The dire manners and "uncivilised behaviour" of some of its tourists are harming China's image overseas, a top official said.
Vice-Premier Wang Yang singled out "talking loudly in public places, jay-walking, spitting and wilfully carving characters on items in scenic zones".
Such bad manners were "often criticised by the media and have damaged the image of Chinese people and caused vicious impact", he said, according to the People's Daily website.
At a meeting on a new tourism law on Thursday, Wang said: "The quality and breeding of some tourists are not high yet."
As people get richer, foreign holidays are ever more popular. Destination countries, including debt-laden European states, have been easing visa restrictions to attract more tourists from China, but reports have emerged of complaints about etiquette.
A mainlander who had her son relieve himself in a bottle in a Hong Kong restaurant sparked online anger in February.
"Improving the civilised quality of the citizens and building a good image of Chinese tourists are the obligations of governments at all levels and relevant agencies and companies," Wang, a former party chief of Guangdong, said.
Authorities should "guide tourists to conscientiously abide by public order and social ethics, respect local religious beliefs and customs, mind their speech and behaviour … and protect the environment," he said.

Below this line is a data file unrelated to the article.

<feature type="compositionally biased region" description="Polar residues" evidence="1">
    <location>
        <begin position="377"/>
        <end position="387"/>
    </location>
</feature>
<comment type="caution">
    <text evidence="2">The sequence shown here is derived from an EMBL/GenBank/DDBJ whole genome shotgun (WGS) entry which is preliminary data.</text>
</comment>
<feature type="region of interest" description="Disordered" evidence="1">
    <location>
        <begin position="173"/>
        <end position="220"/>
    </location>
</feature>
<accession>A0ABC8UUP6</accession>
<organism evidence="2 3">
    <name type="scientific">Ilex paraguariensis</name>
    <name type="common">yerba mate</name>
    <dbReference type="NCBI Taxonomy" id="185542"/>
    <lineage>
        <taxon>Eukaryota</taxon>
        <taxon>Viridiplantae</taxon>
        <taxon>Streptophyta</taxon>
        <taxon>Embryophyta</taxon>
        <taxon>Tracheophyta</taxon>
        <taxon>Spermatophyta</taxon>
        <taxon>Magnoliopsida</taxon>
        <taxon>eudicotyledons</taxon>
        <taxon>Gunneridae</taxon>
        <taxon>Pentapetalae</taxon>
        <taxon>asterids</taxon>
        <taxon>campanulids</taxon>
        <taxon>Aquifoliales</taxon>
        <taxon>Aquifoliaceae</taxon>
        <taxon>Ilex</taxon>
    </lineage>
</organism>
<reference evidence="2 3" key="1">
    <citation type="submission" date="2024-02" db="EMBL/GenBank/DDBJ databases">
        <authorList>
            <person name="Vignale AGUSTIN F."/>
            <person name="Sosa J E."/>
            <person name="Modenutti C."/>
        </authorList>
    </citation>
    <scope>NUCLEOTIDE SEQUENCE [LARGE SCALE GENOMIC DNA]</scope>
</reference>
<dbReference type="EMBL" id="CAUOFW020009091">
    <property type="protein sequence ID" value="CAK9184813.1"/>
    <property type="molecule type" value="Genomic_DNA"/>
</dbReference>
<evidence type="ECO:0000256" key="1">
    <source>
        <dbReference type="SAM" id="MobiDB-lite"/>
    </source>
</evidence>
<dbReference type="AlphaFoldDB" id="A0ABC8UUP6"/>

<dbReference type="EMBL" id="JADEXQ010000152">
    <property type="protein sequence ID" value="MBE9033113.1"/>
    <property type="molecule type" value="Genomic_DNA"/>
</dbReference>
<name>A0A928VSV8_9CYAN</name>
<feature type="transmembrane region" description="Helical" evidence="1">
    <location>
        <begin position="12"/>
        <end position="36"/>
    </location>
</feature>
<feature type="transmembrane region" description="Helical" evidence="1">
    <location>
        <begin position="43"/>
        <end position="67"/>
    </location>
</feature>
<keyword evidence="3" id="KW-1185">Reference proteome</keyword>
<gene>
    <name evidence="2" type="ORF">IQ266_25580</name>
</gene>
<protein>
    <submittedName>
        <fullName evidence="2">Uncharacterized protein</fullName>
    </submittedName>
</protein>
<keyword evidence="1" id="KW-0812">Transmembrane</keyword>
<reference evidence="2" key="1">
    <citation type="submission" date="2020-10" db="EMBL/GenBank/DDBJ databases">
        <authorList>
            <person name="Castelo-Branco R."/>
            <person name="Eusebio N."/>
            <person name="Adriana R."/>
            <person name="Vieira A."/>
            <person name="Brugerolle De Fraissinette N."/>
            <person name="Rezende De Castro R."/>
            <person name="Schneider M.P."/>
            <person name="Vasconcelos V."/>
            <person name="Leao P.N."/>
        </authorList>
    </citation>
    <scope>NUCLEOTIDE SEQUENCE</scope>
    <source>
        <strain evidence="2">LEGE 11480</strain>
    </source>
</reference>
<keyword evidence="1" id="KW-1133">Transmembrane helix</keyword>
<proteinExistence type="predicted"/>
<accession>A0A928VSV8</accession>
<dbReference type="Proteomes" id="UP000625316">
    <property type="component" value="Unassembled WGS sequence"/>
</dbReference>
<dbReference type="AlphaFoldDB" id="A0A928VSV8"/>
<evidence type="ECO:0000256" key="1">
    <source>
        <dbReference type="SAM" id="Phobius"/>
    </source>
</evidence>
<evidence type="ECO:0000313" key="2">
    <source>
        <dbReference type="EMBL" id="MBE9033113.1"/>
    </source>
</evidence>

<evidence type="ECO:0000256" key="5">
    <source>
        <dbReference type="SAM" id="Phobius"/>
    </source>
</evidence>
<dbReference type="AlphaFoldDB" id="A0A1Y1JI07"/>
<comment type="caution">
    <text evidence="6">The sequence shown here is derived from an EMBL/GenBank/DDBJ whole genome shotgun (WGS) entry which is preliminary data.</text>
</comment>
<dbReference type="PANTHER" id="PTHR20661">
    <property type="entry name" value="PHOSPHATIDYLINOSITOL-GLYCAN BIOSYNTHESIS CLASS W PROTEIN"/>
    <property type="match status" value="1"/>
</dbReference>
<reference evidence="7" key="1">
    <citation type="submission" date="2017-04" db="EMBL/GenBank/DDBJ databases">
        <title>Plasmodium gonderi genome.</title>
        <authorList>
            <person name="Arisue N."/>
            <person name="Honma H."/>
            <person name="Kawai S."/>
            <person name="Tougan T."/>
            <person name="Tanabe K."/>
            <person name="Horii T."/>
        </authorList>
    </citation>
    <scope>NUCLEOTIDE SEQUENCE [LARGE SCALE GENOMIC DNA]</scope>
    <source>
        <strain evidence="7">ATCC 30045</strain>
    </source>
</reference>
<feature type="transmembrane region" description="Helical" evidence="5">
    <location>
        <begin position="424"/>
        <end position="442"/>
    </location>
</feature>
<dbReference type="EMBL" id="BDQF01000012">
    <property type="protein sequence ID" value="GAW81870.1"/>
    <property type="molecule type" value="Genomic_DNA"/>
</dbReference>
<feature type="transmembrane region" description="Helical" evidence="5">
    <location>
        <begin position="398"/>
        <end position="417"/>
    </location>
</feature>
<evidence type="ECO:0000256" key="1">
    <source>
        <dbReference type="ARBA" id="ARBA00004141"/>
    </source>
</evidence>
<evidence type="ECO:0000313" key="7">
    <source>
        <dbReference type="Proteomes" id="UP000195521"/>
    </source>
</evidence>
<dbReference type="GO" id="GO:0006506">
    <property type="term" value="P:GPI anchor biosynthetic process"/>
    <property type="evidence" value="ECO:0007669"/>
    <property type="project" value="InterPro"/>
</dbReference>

Under the new Chinese law, travel agencies will be allowed to revoke their contracts with tourists who "engage in activities that violate social ethics", although it does not specify examples.
Hong Kong Travel Industry Council executive director Joseph Tung Yao-chung welcomed Wang's remarks. "I hope they [mainland tourists] really listen to state leaders. It is no use if they do not listen," he said. Not only the travel sector, but other areas such as retail and food and beverage would benefit, he said.
Some commenters on SCMP Facebook doubted Wang's remarks would have any effect.
Sara Jane Ho, principal of Beijing's Institute Sarita, China's first high-end finishing school, said: "Most Chinese do not behave this way on purpose … They grew up in a generation of basic survival; you don't have the luxury to think about manners and personal space when trying to fight to the front of the food ration line."
Additional reporting by Simpson Cheung